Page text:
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Kay Gaudet, the village pharmacist, started keeping her list a year ago. The first name on it was Peggy, her younger sister. The next nine were friends and neighbors. All had been pregnant about the same time, but there were no babies to show for it, only the private agony of miscarriage. Gaudet was concerned and curious. Was it coincidence? How many other women in St.

Gabriel, population 2, had suffered similar fates? Gaudet spread the word at her drugstore, at the Roman Catholic church where she prayed each day, and up and down the oak-lined river ro: Anyone who has had a miscarriage, tell Kay. As it rolls south, the Mississippi is an endless progression of wide loops. Seen from the sky, they resemble colossal question marks--right-side up and upside down--each quizzical turn lined with petrochemical plants, refineries and toxic-waste dumps, and dotted at bottom or top by a town.

Question marks loom large in many of these towns, not just in the poetic sweep of the river, but in the life-and-death concerns of the people. In Plaquemine, they wonder why Tiger Joe Gulotta and six other people came down with lung, brain or kidney cancer on one small span of Delacroix Street. Tiger Joe, who died of lung cancer three years ago, never smoked.

On Coco Road in Geismar, whose yellowish-green industrial plume can be seen 20 miles away, they ask why cats and dogs have lost their fur, why aluminum screens rust soon after they are installed and why teen-age and middle-age men are dying of kidney and testicular cancer. In the old company town of Norco, naturalist Milton Cambre puzzles over the disappearance of Spanish moss from the live oak stands and crawfish from the ponds, puddles, marshes and canals. Her figures mean that one of every three pregnancies there since has ended in fetal death, more than double the Louisiana average.

As the s grew, Gaudet and many others here began to think what was once unthinkable: Perhaps the local chemical plants of them within five miles of town, eight more across the river in Plaquemine--had something to do with it. Nearly million pounds of toxic pollutants are released into the atmosphere here each year, includingpounds of vinyl chloride, an ingredient of plastic that is a carcinogen and suspected embryotoxin. This hypothesis was not easily posed in St.

Some husbands of the miscarrying women worked in those plants, which employ one of every five laborers in the state. Gaudet grew up in a company village at the huge Exxon refinery in Baton Rouge, where her father still operates the pipes. From birth, she was accustomed to the sights and smells of heavy industry. Then last summer, it started to get out of control. When four women miscarried in eight days, I realized that something was very wrong here.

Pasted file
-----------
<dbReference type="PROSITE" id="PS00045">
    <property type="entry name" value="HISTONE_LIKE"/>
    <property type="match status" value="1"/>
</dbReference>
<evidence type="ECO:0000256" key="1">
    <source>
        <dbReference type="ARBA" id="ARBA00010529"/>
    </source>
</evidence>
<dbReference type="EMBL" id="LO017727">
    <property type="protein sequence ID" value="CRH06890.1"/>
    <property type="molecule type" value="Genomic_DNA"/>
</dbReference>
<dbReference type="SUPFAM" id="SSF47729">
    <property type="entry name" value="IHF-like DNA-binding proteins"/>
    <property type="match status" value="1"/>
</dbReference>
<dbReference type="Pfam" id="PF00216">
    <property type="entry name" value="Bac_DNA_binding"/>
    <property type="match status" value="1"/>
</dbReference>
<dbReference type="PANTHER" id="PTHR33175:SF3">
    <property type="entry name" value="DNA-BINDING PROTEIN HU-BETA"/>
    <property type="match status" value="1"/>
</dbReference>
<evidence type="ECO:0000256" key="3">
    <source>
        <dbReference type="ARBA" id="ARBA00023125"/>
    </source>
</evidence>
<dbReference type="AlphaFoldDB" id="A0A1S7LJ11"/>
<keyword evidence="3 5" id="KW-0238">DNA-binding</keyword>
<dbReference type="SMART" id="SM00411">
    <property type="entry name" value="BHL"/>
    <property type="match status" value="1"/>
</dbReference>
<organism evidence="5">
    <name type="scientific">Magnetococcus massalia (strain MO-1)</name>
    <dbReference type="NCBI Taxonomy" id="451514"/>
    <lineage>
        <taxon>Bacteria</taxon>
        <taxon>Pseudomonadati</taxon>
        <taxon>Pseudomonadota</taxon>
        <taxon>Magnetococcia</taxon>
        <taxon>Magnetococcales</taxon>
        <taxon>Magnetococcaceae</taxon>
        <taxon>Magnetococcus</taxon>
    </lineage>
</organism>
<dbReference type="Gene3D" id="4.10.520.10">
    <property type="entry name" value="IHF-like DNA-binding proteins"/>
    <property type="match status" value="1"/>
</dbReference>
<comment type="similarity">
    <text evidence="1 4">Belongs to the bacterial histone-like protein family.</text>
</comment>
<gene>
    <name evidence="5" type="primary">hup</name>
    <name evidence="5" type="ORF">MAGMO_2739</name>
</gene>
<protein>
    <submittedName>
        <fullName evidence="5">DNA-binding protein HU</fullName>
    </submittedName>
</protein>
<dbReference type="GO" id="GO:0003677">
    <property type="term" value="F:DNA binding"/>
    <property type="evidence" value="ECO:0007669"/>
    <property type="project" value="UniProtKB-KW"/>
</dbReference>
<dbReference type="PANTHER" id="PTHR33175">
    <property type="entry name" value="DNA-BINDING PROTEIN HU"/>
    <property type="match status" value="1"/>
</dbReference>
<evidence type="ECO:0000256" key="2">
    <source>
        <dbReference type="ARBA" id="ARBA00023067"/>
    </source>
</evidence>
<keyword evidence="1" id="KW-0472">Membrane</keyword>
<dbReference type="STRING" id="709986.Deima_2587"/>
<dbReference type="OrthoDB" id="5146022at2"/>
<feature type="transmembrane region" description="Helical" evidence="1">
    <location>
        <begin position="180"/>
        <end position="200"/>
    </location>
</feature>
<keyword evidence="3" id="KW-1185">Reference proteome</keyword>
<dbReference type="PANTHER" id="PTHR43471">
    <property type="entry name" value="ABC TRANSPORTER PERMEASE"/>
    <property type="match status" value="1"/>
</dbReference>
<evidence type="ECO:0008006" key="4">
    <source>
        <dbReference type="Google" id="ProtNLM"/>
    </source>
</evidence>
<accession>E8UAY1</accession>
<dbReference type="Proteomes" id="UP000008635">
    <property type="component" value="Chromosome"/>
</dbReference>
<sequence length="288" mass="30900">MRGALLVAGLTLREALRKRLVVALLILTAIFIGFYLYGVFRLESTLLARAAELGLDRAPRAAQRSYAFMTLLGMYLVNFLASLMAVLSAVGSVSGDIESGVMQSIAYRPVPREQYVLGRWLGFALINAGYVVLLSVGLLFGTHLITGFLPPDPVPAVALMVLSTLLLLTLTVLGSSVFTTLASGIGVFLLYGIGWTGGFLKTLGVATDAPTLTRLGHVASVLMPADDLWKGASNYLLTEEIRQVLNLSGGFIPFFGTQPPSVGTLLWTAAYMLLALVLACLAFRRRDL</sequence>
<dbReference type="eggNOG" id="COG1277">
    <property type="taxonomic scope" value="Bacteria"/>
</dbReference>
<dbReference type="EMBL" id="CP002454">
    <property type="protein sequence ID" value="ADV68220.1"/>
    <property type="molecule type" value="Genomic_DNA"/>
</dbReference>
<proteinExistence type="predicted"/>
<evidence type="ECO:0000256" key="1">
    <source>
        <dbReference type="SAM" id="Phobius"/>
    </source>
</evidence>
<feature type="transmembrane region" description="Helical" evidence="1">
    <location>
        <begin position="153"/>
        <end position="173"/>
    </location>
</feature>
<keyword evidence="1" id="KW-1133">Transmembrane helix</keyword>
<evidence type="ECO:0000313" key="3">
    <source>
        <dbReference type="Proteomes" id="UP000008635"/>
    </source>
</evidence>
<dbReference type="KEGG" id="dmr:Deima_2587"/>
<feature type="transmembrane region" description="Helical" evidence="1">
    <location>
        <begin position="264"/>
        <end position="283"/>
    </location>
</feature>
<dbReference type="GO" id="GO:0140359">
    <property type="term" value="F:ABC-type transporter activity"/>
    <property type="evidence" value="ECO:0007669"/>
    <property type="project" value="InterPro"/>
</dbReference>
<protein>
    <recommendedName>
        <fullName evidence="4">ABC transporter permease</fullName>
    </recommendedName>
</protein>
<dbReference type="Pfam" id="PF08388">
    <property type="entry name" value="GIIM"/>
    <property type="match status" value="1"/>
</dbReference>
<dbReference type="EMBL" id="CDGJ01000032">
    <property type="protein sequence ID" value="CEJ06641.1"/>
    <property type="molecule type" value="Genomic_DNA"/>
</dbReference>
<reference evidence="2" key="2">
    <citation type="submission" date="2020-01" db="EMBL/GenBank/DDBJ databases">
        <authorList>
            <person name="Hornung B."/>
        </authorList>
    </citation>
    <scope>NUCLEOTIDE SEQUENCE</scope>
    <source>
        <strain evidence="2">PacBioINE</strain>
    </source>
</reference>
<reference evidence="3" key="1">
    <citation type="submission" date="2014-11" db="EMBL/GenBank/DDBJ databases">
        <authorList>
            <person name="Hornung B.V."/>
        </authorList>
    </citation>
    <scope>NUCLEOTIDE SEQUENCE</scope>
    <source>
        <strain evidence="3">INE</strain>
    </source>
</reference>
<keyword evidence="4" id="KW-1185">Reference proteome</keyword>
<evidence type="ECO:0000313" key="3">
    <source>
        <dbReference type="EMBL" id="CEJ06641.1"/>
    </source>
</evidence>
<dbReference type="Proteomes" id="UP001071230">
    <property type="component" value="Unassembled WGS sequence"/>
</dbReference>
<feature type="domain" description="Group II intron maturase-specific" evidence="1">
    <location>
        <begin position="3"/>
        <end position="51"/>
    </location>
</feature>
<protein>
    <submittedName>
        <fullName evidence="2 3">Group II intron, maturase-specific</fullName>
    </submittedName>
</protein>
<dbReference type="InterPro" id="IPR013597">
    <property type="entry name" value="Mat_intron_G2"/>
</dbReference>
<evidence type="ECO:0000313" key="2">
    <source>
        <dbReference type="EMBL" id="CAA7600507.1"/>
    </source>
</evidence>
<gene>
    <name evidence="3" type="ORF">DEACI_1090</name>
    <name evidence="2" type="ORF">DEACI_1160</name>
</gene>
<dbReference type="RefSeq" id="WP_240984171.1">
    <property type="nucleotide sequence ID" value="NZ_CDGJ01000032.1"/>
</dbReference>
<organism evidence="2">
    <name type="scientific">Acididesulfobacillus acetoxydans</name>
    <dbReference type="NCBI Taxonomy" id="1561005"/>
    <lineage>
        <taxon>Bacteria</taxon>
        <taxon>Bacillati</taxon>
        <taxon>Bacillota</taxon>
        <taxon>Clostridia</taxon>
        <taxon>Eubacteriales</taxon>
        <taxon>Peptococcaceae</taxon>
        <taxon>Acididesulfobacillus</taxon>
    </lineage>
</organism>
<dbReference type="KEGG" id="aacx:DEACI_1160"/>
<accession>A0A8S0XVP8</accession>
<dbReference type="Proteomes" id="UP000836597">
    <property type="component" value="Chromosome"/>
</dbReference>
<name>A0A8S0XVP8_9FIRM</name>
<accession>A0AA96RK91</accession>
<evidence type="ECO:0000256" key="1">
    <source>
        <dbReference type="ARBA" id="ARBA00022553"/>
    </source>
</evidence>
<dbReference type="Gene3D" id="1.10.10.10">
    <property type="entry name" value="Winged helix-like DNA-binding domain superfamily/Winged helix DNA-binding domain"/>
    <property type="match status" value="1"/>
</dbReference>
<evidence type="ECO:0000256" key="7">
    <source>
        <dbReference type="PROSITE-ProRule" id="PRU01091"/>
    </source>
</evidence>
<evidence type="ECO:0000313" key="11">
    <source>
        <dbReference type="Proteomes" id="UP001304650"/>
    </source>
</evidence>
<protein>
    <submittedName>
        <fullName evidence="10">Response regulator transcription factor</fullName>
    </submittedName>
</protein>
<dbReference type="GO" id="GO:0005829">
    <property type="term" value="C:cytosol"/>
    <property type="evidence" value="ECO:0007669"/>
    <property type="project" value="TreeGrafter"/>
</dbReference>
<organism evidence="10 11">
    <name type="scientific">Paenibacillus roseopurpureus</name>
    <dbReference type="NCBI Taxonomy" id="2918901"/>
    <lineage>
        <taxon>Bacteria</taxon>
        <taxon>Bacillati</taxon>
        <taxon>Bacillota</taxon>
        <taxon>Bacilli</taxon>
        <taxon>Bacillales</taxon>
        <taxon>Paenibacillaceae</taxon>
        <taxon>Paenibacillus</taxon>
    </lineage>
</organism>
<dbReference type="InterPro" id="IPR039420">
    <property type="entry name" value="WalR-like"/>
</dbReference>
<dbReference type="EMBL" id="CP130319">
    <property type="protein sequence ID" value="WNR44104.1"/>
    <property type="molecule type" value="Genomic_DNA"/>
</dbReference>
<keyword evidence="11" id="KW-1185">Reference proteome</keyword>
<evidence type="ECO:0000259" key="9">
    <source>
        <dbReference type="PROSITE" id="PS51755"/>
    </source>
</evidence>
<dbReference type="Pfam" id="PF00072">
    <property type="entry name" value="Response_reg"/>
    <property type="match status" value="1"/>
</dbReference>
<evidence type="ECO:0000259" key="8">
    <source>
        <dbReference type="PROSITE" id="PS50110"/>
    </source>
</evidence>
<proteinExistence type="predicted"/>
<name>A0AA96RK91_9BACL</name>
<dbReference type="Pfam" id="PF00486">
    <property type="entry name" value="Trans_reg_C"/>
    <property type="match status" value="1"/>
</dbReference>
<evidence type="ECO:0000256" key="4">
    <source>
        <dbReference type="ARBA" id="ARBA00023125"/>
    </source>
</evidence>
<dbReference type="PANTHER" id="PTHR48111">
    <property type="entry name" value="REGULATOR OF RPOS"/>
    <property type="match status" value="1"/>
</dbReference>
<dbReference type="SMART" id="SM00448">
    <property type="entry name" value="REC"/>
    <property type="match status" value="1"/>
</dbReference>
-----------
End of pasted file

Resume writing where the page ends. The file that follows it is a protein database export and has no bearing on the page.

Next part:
I had to raise the question, so I did. Gaudet and her husband, Chris, have two healthy little girls. The oldest, Christine, 9, has watched her mother so carefully over the last year that she knows the issues, sometimes pretending that she is a television reporter. That question is being explored by the Tulane School of Environmental Health, but officials there do not expect to solve the mystery. A few studies done in the United States, Canada and England show an abnormally high rate of spontaneous abortions and birth defects among women whose husbands work near vinyl chloride, or who live downwind from vinyl chloride polymerization plants.

Once, when asked about the St. They say the chemical plants are causing the miscarriages, but they have no proof. But then I would have no way to prove that. The chemical corridor was hewn from a simple rural society in a flat, semitropical wedge of the Mississippi Basin.

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Vast sugar cane plantations, worked first by slaves, then by tenant farmers, enriched the aristocratic owners of French descent who lived in mansions and enjoyed the society of New Orleans a short steamboat ride away. Enclaves grew up in the shadow of those estates, pockets of poor blacks and Acadians who fished, hunted and trapped in the bayous and settled on streets named for their families. When World War II sparked an oil and gas boom elsewhere in the state, industry put its refineries along the river with its shipping lanes.